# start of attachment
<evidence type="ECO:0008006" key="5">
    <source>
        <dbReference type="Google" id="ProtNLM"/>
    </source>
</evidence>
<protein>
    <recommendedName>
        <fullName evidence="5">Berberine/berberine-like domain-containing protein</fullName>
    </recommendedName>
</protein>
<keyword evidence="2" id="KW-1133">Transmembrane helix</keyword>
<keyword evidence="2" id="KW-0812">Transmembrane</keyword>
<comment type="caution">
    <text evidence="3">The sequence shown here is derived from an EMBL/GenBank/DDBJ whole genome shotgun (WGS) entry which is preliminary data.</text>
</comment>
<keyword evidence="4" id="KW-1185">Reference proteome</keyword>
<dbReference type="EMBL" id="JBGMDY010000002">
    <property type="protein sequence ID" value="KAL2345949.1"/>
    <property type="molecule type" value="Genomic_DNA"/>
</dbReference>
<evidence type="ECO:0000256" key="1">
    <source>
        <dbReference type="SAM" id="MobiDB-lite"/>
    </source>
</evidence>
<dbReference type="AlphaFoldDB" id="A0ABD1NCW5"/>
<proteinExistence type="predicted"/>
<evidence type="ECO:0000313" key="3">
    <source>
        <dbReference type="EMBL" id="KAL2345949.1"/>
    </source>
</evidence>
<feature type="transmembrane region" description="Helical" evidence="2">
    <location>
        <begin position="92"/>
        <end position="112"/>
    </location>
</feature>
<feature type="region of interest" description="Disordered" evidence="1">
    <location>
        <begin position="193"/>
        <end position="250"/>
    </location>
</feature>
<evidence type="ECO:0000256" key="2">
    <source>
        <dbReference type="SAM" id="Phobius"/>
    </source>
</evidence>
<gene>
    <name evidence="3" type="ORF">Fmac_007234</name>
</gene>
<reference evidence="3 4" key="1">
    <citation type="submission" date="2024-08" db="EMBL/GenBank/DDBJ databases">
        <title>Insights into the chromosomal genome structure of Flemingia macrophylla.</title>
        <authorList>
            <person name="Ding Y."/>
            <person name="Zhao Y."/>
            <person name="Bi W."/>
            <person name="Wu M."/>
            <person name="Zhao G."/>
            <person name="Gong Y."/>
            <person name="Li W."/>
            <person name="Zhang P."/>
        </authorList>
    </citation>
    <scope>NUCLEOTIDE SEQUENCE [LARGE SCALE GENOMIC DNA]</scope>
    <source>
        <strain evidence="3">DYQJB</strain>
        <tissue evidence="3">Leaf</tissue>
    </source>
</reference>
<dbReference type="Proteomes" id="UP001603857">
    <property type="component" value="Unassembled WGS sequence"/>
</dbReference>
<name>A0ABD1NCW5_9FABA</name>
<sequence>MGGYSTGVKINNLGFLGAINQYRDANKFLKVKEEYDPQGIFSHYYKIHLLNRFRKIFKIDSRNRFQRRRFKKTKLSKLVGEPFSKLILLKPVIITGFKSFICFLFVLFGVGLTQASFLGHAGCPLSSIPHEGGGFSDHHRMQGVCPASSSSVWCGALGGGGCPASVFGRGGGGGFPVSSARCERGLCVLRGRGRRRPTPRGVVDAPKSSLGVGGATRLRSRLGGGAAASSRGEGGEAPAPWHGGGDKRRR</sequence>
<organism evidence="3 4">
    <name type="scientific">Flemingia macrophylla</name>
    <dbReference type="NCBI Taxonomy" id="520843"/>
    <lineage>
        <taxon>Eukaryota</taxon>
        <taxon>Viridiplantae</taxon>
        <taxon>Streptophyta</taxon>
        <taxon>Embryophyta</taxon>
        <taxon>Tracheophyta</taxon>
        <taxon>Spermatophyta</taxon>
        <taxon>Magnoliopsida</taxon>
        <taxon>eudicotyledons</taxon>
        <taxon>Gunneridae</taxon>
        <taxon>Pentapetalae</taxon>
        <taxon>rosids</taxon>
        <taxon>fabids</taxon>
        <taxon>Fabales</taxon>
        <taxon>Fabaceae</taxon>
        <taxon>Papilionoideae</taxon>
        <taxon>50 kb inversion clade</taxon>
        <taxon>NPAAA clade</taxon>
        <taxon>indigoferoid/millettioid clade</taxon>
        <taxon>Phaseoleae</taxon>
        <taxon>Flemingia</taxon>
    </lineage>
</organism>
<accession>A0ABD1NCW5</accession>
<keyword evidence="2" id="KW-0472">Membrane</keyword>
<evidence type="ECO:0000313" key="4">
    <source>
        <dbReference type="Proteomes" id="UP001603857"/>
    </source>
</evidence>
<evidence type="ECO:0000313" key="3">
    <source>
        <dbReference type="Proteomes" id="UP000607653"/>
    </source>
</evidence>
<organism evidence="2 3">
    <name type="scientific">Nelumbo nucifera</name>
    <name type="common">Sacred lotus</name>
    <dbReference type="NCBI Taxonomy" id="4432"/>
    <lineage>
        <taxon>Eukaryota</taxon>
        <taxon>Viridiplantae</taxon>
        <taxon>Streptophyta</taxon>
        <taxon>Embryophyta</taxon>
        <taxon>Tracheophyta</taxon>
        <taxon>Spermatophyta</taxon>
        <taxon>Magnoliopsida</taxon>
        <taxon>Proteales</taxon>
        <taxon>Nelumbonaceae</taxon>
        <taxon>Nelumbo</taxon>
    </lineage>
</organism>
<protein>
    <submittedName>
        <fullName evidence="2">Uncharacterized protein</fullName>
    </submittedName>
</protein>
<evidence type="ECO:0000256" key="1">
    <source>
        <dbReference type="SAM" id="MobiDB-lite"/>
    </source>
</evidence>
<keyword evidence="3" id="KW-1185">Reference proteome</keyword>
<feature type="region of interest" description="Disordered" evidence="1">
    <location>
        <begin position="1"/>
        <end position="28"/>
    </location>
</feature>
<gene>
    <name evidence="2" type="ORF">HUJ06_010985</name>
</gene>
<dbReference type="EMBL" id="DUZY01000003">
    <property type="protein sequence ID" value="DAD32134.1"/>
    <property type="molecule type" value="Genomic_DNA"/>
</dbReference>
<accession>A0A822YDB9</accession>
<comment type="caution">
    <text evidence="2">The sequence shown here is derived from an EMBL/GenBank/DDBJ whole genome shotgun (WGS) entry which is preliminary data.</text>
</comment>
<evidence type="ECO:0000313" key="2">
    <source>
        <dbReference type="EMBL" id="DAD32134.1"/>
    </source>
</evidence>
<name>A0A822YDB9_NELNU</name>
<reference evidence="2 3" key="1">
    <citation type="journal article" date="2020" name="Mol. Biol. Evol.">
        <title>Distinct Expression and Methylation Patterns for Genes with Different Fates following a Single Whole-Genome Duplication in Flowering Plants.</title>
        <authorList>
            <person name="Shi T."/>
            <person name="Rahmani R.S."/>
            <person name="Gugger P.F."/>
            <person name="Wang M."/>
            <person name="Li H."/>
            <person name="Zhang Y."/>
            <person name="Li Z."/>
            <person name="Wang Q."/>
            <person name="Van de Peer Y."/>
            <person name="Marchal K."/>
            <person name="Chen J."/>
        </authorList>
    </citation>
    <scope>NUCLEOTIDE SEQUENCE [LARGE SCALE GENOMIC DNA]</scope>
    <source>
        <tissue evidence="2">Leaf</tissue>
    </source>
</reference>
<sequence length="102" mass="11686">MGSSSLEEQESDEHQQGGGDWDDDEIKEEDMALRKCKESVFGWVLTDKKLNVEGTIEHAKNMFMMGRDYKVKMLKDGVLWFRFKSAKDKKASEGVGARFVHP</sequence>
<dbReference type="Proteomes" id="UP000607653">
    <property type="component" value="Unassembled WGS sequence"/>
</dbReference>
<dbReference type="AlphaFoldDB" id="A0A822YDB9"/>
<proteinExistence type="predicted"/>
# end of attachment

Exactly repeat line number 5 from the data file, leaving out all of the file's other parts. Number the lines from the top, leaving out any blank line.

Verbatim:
</evidence>